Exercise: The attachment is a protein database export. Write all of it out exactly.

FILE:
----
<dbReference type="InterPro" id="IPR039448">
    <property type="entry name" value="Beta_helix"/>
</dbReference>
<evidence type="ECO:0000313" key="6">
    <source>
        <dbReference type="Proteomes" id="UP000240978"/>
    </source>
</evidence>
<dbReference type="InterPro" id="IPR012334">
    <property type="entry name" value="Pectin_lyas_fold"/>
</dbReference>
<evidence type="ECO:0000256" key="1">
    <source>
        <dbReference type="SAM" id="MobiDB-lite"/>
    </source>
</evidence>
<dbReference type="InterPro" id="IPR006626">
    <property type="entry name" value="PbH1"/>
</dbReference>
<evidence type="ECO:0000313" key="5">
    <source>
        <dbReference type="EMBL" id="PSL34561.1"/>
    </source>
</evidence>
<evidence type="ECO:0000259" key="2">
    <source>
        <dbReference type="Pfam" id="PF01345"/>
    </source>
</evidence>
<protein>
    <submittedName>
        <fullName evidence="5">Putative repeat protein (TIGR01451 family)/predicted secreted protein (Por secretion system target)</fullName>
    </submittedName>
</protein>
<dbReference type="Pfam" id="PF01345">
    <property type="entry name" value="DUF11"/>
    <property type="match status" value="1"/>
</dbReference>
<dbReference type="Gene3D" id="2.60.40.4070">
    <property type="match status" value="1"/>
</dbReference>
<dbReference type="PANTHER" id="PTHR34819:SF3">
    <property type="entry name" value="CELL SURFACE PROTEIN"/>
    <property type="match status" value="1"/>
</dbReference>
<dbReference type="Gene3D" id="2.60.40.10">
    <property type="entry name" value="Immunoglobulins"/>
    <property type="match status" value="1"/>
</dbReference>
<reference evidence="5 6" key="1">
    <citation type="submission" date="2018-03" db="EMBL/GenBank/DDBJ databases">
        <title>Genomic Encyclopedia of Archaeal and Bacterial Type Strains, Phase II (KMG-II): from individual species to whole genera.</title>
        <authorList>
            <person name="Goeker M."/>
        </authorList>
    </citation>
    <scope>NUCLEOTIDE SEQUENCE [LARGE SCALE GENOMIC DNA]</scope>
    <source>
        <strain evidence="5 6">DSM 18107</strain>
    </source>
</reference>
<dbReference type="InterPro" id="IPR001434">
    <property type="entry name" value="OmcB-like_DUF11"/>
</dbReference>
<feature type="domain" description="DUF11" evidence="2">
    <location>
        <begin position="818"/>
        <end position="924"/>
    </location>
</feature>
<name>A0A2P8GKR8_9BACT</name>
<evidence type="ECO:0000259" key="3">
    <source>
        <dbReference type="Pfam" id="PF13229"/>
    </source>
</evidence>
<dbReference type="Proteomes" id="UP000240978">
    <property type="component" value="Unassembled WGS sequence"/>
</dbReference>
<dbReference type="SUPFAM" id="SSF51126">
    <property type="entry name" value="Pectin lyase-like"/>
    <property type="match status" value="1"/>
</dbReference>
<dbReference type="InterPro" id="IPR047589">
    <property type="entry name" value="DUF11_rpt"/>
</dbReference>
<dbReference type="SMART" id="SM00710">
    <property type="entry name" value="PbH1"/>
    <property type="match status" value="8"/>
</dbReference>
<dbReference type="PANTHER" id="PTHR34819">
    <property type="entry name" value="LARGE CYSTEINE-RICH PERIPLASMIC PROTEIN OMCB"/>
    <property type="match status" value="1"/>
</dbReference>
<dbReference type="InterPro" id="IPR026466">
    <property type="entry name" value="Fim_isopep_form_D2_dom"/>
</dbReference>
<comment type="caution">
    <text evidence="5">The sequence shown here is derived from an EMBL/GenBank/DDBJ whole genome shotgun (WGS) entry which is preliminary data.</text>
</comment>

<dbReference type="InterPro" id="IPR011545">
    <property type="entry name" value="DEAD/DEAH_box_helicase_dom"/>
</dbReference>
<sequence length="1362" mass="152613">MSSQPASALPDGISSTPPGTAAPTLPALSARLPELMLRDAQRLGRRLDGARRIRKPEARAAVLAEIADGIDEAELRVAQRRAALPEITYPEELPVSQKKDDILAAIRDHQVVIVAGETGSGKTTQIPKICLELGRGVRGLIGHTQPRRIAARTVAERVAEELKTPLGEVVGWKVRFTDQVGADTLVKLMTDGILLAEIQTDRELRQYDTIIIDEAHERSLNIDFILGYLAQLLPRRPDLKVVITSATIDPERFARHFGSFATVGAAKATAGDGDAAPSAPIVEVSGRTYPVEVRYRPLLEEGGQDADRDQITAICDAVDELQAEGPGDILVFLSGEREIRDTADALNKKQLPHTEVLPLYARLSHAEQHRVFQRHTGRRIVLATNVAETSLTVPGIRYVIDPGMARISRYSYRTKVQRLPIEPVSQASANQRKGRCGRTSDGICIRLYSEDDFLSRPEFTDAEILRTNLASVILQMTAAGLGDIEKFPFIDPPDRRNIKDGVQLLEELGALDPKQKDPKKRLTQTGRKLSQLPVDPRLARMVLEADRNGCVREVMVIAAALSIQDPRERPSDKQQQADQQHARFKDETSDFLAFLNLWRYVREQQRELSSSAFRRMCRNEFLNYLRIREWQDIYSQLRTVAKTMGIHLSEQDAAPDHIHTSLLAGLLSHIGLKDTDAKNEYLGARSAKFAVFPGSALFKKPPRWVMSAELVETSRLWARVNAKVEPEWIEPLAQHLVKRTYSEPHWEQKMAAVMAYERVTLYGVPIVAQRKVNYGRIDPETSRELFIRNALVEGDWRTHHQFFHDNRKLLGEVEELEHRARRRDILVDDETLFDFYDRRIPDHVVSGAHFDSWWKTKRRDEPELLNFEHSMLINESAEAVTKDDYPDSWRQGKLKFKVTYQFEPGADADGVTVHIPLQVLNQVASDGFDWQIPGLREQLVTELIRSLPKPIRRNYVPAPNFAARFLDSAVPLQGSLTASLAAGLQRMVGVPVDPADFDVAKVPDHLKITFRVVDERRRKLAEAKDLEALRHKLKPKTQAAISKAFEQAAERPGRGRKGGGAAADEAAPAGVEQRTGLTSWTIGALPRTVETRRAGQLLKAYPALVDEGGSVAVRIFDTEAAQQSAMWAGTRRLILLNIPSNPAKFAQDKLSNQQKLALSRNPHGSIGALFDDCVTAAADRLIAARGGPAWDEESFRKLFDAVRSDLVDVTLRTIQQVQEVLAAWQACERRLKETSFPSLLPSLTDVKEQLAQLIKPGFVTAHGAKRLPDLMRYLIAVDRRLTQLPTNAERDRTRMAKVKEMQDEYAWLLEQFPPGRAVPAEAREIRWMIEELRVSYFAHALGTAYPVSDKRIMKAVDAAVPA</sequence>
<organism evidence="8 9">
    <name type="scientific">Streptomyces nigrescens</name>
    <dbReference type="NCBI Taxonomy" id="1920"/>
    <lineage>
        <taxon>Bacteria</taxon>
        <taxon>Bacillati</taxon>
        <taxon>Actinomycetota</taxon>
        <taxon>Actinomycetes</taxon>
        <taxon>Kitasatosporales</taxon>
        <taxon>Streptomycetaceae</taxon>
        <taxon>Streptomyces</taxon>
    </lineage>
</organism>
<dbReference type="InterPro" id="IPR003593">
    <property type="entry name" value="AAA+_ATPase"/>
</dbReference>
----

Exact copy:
<dbReference type="InterPro" id="IPR039448">
    <property type="entry name" value="Beta_helix"/>
</dbReference>
<evidence type="ECO:0000313" key="6">
    <source>
        <dbReference type="Proteomes" id="UP000240978"/>
    </source>
</evidence>
<dbReference type="InterPro" id="IPR012334">
    <property type="entry name" value="Pectin_lyas_fold"/>
</dbReference>
<evidence type="ECO:0000256" key="1">
    <source>
        <dbReference type="SAM" id="MobiDB-lite"/>
    </source>
</evidence>
<dbReference type="InterPro" id="IPR006626">
    <property type="entry name" value="PbH1"/>
</dbReference>
<evidence type="ECO:0000313" key="5">
    <source>
        <dbReference type="EMBL" id="PSL34561.1"/>
    </source>
</evidence>
<evidence type="ECO:0000259" key="2">
    <source>
        <dbReference type="Pfam" id="PF01345"/>
    </source>
</evidence>
<protein>
    <submittedName>
        <fullName evidence="5">Putative repeat protein (TIGR01451 family)/predicted secreted protein (Por secretion system target)</fullName>
    </submittedName>
</protein>
<dbReference type="Pfam" id="PF01345">
    <property type="entry name" value="DUF11"/>
    <property type="match status" value="1"/>
</dbReference>
<dbReference type="Gene3D" id="2.60.40.4070">
    <property type="match status" value="1"/>
</dbReference>
<dbReference type="PANTHER" id="PTHR34819:SF3">
    <property type="entry name" value="CELL SURFACE PROTEIN"/>
    <property type="match status" value="1"/>
</dbReference>
<dbReference type="Gene3D" id="2.60.40.10">
    <property type="entry name" value="Immunoglobulins"/>
    <property type="match status" value="1"/>
</dbReference>
<reference evidence="5 6" key="1">
    <citation type="submission" date="2018-03" db="EMBL/GenBank/DDBJ databases">
        <title>Genomic Encyclopedia of Archaeal and Bacterial Type Strains, Phase II (KMG-II): from individual species to whole genera.</title>
        <authorList>
            <person name="Goeker M."/>
        </authorList>
    </citation>
    <scope>NUCLEOTIDE SEQUENCE [LARGE SCALE GENOMIC DNA]</scope>
    <source>
        <strain evidence="5 6">DSM 18107</strain>
    </source>
</reference>
<dbReference type="InterPro" id="IPR001434">
    <property type="entry name" value="OmcB-like_DUF11"/>
</dbReference>
<feature type="domain" description="DUF11" evidence="2">
    <location>
        <begin position="818"/>
        <end position="924"/>
    </location>
</feature>
<name>A0A2P8GKR8_9BACT</name>
<evidence type="ECO:0000259" key="3">
    <source>
        <dbReference type="Pfam" id="PF13229"/>
    </source>
</evidence>
<dbReference type="Proteomes" id="UP000240978">
    <property type="component" value="Unassembled WGS sequence"/>
</dbReference>
<dbReference type="SUPFAM" id="SSF51126">
    <property type="entry name" value="Pectin lyase-like"/>
    <property type="match status" value="1"/>
</dbReference>
<dbReference type="InterPro" id="IPR047589">
    <property type="entry name" value="DUF11_rpt"/>
</dbReference>
<dbReference type="SMART" id="SM00710">
    <property type="entry name" value="PbH1"/>
    <property type="match status" value="8"/>
</dbReference>
<dbReference type="PANTHER" id="PTHR34819">
    <property type="entry name" value="LARGE CYSTEINE-RICH PERIPLASMIC PROTEIN OMCB"/>
    <property type="match status" value="1"/>
</dbReference>
<dbReference type="InterPro" id="IPR026466">
    <property type="entry name" value="Fim_isopep_form_D2_dom"/>
</dbReference>
<comment type="caution">
    <text evidence="5">The sequence shown here is derived from an EMBL/GenBank/DDBJ whole genome shotgun (WGS) entry which is preliminary data.</text>
</comment>

<dbReference type="InterPro" id="IPR011545">
    <property type="entry name" value="DEAD/DEAH_box_helicase_dom"/>
</dbReference>
<sequence length="1362" mass="152613">MSSQPASALPDGISSTPPGTAAPTLPALSARLPELMLRDAQRLGRRLDGARRIRKPEARAAVLAEIADGIDEAELRVAQRRAALPEITYPEELPVSQKKDDILAAIRDHQVVIVAGETGSGKTTQIPKICLELGRGVRGLIGHTQPRRIAARTVAERVAEELKTPLGEVVGWKVRFTDQVGADTLVKLMTDGILLAEIQTDRELRQYDTIIIDEAHERSLNIDFILGYLAQLLPRRPDLKVVITSATIDPERFARHFGSFATVGAAKATAGDGDAAPSAPIVEVSGRTYPVEVRYRPLLEEGGQDADRDQITAICDAVDELQAEGPGDILVFLSGEREIRDTADALNKKQLPHTEVLPLYARLSHAEQHRVFQRHTGRRIVLATNVAETSLTVPGIRYVIDPGMARISRYSYRTKVQRLPIEPVSQASANQRKGRCGRTSDGICIRLYSEDDFLSRPEFTDAEILRTNLASVILQMTAAGLGDIEKFPFIDPPDRRNIKDGVQLLEELGALDPKQKDPKKRLTQTGRKLSQLPVDPRLARMVLEADRNGCVREVMVIAAALSIQDPRERPSDKQQQADQQHARFKDETSDFLAFLNLWRYVREQQRELSSSAFRRMCRNEFLNYLRIREWQDIYSQLRTVAKTMGIHLSEQDAAPDHIHTSLLAGLLSHIGLKDTDAKNEYLGARSAKFAVFPGSALFKKPPRWVMSAELVETSRLWARVNAKVEPEWIEPLAQHLVKRTYSEPHWEQKMAAVMAYERVTLYGVPIVAQRKVNYGRIDPETSRELFIRNALVEGDWRTHHQFFHDNRKLLGEVEELEHRARRRDILVDDETLFDFYDRRIPDHVVSGAHFDSWWKTKRRDEPELLNFEHSMLINESAEAVTKDDYPDSWRQGKLKFKVTYQFEPGADADGVTVHIPLQVLNQVASDGFDWQIPGLREQLVTELIRSLPKPIRRNYVPAPNFAARFLDSAVPLQGSLTASLAAGLQRMVGVPVDPADFDVAKVPDHLKITFRVVDERRRKLAEAKDLEALRHKLKPKTQAAISKAFEQAAERPGRGRKGGGAAADEAAPAGVEQRTGLTSWTIGALPRTVETRRAGQLLKAYPALVDEGGSVAVRIFDTEAAQQSAMWAGTRRLILLNIPSNPAKFAQDKLSNQQKLALSRNPHGSIGALFDDCVTAAADRLIAARGGPAWDEESFRKLFDAVRSDLVDVTLRTIQQVQEVLAAWQACERRLKETSFPSLLPSLTDVKEQLAQLIKPGFVTAHGAKRLPDLMRYLIAVDRRLTQLPTNAERDRTRMAKVKEMQDEYAWLLEQFPPGRAVPAEAREIRWMIEELRVSYFAHALGTAYPVSDKRIMKAVDAAVPA</sequence>
<organism evidence="8 9">
    <name type="scientific">Streptomyces nigrescens</name>
    <dbReference type="NCBI Taxonomy" id="1920"/>
    <lineage>
        <taxon>Bacteria</taxon>
        <taxon>Bacillati</taxon>
        <taxon>Actinomycetota</taxon>
        <taxon>Actinomycetes</taxon>
        <taxon>Kitasatosporales</taxon>
        <taxon>Streptomycetaceae</taxon>
        <taxon>Streptomyces</taxon>
    </lineage>
</organism>
<dbReference type="InterPro" id="IPR003593">
    <property type="entry name" value="AAA+_ATPase"/>
</dbReference>